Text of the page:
As I am in an environment where I use something like a 'SET' at times and something like Concept Inventories at times (for fun I will call them CIs), I find myself wondering just what is a 'good' evaluation of 'teaching.' For instance, given Gary Fenstermacher's thoughtful analysis of teaching and studenting, it seems unlikely that a CI measures other than learning. Nonetheless, one might argue that a CI gives a perspective from the side of learning on teaching and one might argue that a SET gives a perspective on teaching from the side of studenting (which includes learning, by the way). The interesting question (and the vice versa) is, of course, what can/do SETs capture than CIs miss as, judging from my experience (and, yes, I'm opinionated - smile), the affective has a substantial impact on the cognitive (see, for instance, Fiumara).
Oddly, I'm reasonably okay with a statement such as "I know good teaching when I see it" versus a statement such as "I know good teaching when I see a CI score).
On Nov 27, 2012, at 12:37 PM, Richard Hake wrote:
> Some subscribers to Math-Learn might be interested in a recent post
> "The Value of Student Evaluations of Teaching" [Hake (2012)]. The
> abstract reads:
> ABSTRACT: Bill Brescia of the DrEd list wrote: "We are looking for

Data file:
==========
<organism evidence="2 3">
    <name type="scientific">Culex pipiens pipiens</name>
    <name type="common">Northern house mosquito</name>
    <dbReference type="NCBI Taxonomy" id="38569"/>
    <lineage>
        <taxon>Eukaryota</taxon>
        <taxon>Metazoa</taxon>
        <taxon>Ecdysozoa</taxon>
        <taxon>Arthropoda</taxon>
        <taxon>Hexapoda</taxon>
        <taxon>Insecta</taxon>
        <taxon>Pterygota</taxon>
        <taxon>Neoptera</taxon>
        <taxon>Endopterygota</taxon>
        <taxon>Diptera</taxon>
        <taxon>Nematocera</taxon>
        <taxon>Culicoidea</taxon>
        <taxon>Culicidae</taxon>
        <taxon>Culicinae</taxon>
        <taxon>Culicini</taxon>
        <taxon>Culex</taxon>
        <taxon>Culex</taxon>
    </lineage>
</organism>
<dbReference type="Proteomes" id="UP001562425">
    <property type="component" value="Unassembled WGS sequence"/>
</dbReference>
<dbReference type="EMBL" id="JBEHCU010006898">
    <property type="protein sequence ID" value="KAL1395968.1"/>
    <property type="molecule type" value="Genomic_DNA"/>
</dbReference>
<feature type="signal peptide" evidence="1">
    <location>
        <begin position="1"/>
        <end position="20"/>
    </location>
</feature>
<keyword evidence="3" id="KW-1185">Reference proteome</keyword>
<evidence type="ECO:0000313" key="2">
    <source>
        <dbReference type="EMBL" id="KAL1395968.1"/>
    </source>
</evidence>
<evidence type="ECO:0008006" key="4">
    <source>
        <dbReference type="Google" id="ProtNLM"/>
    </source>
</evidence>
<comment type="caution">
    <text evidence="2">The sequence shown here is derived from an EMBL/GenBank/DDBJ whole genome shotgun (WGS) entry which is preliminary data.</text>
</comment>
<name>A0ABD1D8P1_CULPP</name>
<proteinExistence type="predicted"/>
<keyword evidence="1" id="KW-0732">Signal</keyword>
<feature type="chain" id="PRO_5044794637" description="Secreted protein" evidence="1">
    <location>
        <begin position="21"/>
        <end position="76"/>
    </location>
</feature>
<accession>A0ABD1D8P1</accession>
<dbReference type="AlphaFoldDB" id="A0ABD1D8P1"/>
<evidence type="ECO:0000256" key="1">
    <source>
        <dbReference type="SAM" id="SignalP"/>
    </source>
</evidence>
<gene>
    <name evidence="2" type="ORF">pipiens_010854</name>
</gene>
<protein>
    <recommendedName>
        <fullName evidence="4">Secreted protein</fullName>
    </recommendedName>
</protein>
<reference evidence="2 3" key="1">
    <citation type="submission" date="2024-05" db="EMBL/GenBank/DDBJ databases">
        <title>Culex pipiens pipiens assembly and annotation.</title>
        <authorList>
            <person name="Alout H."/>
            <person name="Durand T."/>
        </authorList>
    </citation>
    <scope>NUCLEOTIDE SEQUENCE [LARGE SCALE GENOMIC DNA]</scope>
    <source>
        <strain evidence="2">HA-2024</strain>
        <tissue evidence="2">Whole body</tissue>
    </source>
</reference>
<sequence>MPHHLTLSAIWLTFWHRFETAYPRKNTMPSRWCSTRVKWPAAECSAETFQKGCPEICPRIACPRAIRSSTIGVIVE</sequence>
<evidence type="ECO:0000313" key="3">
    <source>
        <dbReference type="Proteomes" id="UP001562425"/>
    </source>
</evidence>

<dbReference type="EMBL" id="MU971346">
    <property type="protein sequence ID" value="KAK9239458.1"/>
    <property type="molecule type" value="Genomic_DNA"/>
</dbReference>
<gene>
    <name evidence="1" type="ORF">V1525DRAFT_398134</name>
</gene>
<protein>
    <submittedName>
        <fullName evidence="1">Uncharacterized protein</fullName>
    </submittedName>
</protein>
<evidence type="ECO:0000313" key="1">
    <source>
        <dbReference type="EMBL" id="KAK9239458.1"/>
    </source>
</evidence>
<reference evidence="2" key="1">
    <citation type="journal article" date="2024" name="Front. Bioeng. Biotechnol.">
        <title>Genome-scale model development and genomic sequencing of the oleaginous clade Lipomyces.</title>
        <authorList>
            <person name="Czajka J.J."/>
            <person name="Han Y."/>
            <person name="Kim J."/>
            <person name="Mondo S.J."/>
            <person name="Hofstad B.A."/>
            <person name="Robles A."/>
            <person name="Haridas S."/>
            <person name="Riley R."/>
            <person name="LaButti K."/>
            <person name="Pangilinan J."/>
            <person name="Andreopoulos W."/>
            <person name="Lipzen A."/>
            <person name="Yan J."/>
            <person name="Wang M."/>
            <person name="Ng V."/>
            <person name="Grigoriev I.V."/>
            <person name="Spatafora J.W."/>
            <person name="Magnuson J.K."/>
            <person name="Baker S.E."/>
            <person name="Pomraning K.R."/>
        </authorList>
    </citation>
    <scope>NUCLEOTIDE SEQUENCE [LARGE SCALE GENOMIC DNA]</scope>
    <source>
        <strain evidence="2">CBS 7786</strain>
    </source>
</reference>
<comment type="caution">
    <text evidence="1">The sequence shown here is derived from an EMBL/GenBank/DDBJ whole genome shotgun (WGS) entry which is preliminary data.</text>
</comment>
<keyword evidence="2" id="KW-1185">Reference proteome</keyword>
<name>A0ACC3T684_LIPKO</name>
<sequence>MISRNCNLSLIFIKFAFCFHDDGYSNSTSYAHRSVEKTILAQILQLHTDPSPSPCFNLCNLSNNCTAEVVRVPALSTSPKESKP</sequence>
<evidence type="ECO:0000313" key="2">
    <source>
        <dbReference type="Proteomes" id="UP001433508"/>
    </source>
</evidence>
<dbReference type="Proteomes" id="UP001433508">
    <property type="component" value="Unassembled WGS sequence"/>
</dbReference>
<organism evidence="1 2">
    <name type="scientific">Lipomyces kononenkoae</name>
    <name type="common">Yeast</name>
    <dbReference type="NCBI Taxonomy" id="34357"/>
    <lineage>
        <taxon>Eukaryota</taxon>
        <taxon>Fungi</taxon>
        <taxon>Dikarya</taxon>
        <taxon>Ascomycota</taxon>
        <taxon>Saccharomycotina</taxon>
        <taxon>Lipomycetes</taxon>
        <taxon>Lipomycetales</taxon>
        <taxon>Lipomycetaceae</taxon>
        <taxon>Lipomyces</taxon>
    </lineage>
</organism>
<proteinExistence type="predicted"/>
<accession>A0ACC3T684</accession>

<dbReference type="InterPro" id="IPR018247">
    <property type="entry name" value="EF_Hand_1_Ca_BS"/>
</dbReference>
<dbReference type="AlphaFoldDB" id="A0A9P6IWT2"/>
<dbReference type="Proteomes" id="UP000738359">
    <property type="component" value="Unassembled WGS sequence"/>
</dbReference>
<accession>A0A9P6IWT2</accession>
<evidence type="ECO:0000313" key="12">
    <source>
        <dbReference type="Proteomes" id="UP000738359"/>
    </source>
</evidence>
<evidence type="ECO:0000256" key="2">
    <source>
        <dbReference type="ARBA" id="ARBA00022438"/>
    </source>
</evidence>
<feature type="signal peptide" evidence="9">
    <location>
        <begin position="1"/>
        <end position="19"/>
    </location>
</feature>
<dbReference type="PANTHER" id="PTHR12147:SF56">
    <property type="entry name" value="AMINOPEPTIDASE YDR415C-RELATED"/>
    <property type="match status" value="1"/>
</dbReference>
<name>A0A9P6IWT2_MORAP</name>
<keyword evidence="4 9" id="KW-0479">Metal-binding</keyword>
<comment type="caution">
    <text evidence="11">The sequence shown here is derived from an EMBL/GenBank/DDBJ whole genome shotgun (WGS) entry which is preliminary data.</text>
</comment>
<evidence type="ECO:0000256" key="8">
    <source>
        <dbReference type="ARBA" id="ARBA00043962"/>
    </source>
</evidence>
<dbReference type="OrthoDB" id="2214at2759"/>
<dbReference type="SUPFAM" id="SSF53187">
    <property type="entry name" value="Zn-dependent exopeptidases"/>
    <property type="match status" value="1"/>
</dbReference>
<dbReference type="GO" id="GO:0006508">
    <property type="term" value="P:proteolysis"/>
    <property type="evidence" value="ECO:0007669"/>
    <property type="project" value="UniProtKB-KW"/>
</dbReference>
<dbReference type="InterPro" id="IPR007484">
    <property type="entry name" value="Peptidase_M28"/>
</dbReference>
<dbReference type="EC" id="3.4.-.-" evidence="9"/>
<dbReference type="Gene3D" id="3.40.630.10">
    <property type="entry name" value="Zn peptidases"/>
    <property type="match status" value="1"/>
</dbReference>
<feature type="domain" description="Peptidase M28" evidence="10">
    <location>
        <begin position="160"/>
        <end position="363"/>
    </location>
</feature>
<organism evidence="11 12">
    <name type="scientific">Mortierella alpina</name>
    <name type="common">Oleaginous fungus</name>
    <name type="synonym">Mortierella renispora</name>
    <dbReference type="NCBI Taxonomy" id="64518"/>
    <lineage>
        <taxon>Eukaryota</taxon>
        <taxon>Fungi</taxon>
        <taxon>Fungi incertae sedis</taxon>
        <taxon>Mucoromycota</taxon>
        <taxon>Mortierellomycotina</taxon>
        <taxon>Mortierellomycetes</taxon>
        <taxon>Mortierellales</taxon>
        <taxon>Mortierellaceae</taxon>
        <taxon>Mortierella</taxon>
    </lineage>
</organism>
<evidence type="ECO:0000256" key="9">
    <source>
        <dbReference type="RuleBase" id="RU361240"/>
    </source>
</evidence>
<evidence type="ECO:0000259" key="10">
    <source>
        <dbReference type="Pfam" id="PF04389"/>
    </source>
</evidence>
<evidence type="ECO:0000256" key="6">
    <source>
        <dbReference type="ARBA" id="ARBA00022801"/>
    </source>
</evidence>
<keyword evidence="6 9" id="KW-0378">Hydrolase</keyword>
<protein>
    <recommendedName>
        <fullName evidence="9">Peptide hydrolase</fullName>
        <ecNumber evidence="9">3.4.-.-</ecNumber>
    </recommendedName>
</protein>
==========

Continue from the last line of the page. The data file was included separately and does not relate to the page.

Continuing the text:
> best practices to solicit student feedback on the teaching quality of
> individual faculty members where in some cases a fairly large number
> of faculty are involved in a single course. What mechanism do you use
> to survey the students?"
> The value of student evaluations is a hotly contested topic, witness
> the 496,000 hits at <http://bit.ly/TqEilE> generated by a Google
> search for "Student Evaluations" (with the quotes) on 26 Nov 2012
> Judging from my own experience, and after careful consideration of
> the above hits, my opinion is that:
> a. Student Evaluations of Teaching (SET's) are useful for gauging
> the *affective* impact of teaching, but are worse than useless for
> gauging the *cognitive* impact - see e.g. "Student Evaluations of
> Teaching Are Not Valid Gauges of Teaching Performance - Yet Again!"
> [Hake (2012)] at <http://bit.ly/KGK687>
> b. The cognitive impact of teaching is best measured by average
> normalized pre-to-post-test gains on "Concept Inventories"
> <http://en.wikipedia.org/wiki/Concept_inventory> - see e.g., "The
> Impact of Concept Inventories On Physics Education and It's Relevance
> For Engineering Education" [Hake (2011)] at <http://bit.ly/nmPY8F>.
> To access the complete 6 kB post please click on <http://bit.ly/XX7OUX>.
> Richard Hake, Emeritus Professor of Physics, Indiana University
> Links to Articles: <http://bit.ly/a6M5y0>
> Links to Socratic Dialogue Inducing (SDI) Labs: <http://bit.ly/9nGd3M>
> Academia: <http://bit.ly/a8ixxm>
> Blog: <http://bit.ly/9yGsXh>
> GooglePlus: <http://bit.ly/KwZ6mE>
> Twitter: <http://bit.ly/juvd52>
> REFERENCES [URL shortened by <http://bit.ly/> and accessed on 26 Nov 2012.]
> Hake, R.R. 2012. "The Value of Student Evaluations of Teaching"
> online on the OPEN! AERA-L archives at <http://bit.ly/XX7OUX>. Post
> of 26 Nov 2012 13:35:35-0800 to AERA-L and Net-Gold. The abstract and
> link to the complete post are being transmitted to several discussion
> lists and are also on my blog "Hake'sEdStuff" at
> <http://bit.ly/TqLDls> with a provision for comments.
> [Non-text portions of this message have been removed]
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